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  • Where were we all those decades ago, my mother, big sister, younger brother, and I? It must have been in northern Wisconsin since my sister says that she and my Mom only wore pants while on vacation. But in my memory it might have been in Duluth when we drove up to visit one of my Dad’s buddies from his hobo days during the Great Depression.

    What a picture of an ethnic family from the south side of Chicago! We laugh today when we look at it. My Mom, now more than thirty years dead, still young wearing her husband’s shirt. My sister posing in a cocky attitude letting the world know she is ten or eleven. My brother and I in our matching outfits, suspenders and all, looking like two little hoboes or perhaps refugees. My Dad, also thirty-odd years dead now, must be taking the photograph.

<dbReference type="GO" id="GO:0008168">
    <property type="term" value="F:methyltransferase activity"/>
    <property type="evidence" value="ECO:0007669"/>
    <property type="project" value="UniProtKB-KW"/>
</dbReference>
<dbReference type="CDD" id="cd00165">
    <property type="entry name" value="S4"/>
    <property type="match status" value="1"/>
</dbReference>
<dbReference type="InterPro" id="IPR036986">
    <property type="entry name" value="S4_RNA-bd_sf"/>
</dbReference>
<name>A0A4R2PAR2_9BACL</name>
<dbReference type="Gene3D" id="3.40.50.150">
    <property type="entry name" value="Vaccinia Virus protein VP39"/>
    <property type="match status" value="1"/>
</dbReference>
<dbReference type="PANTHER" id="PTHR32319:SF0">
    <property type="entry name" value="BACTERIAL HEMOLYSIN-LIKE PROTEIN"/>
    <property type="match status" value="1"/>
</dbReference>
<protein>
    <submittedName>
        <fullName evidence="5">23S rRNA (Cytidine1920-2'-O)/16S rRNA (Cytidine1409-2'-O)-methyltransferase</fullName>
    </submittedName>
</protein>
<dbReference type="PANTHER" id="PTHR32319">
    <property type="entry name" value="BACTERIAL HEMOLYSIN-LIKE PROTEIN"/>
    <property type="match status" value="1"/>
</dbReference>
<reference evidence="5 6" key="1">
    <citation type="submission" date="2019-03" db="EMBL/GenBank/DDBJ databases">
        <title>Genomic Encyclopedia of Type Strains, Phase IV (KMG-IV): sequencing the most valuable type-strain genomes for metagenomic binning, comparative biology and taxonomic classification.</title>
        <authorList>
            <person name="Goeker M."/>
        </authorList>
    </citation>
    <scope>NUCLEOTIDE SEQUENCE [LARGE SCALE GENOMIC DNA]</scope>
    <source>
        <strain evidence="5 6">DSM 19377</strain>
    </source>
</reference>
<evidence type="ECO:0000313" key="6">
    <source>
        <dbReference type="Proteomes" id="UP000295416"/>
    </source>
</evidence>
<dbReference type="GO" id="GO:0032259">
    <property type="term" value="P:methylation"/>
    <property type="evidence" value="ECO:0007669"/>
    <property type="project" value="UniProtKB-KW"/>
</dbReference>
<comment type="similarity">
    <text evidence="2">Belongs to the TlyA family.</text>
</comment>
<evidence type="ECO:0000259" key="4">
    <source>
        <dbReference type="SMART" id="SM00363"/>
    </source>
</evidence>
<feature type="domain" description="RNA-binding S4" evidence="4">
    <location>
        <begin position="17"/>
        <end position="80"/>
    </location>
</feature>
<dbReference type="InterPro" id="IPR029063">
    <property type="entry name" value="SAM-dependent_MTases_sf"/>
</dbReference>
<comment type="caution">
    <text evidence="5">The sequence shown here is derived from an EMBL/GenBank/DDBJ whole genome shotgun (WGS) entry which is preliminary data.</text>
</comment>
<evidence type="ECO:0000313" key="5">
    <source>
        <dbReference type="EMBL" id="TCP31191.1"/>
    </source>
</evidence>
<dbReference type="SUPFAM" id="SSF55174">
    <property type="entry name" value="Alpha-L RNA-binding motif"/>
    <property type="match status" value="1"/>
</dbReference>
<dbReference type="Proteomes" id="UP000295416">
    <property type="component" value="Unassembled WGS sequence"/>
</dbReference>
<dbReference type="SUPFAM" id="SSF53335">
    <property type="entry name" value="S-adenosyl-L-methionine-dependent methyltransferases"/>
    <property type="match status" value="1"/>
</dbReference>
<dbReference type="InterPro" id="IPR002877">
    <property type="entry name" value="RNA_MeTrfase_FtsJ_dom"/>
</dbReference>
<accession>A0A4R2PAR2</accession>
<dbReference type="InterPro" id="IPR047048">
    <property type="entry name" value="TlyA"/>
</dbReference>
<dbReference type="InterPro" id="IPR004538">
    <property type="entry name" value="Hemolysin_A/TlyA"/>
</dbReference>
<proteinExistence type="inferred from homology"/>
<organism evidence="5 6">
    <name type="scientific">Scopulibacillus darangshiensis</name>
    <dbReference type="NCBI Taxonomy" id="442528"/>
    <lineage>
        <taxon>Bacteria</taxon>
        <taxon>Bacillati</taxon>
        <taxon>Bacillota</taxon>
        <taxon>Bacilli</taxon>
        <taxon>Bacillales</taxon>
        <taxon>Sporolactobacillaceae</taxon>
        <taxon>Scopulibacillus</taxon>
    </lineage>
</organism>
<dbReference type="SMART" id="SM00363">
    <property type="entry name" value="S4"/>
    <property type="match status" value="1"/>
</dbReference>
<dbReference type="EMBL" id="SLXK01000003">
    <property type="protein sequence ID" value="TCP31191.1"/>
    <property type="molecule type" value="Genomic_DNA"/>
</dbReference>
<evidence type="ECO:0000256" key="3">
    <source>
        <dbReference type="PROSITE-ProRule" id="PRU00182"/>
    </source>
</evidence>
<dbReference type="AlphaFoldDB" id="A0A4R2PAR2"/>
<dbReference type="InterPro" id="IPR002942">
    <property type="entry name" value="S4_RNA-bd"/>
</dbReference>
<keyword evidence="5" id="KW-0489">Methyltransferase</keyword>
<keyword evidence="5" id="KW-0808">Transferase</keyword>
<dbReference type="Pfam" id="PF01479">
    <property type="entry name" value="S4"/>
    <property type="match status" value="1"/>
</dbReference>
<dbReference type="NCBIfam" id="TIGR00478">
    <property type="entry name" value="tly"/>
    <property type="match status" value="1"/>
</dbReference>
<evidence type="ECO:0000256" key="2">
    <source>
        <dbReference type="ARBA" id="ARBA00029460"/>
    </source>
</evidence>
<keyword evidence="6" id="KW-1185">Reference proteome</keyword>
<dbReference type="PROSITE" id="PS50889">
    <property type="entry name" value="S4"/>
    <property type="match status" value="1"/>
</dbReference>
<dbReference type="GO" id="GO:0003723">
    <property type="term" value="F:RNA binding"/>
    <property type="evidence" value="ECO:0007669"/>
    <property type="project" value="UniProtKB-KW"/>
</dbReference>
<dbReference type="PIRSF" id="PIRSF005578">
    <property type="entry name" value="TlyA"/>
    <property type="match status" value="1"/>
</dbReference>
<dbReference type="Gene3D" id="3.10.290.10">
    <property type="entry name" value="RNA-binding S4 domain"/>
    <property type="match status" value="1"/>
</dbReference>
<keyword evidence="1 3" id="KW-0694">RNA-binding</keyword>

We didn’t know who we were then. The descriptors of sociologists and class distinctions meant nothing to us. We were on vacation, and, like the rest of our community back in Chicago, all we knew was that life offered modest joys, occasional sorrows, and the love of family and friends.

    I’ve studied the academic literature, and today I can put labels on my family and the neighborhood as it existed all those years ago. Those categories mean little or nothing to me. I still don’t know who I am.
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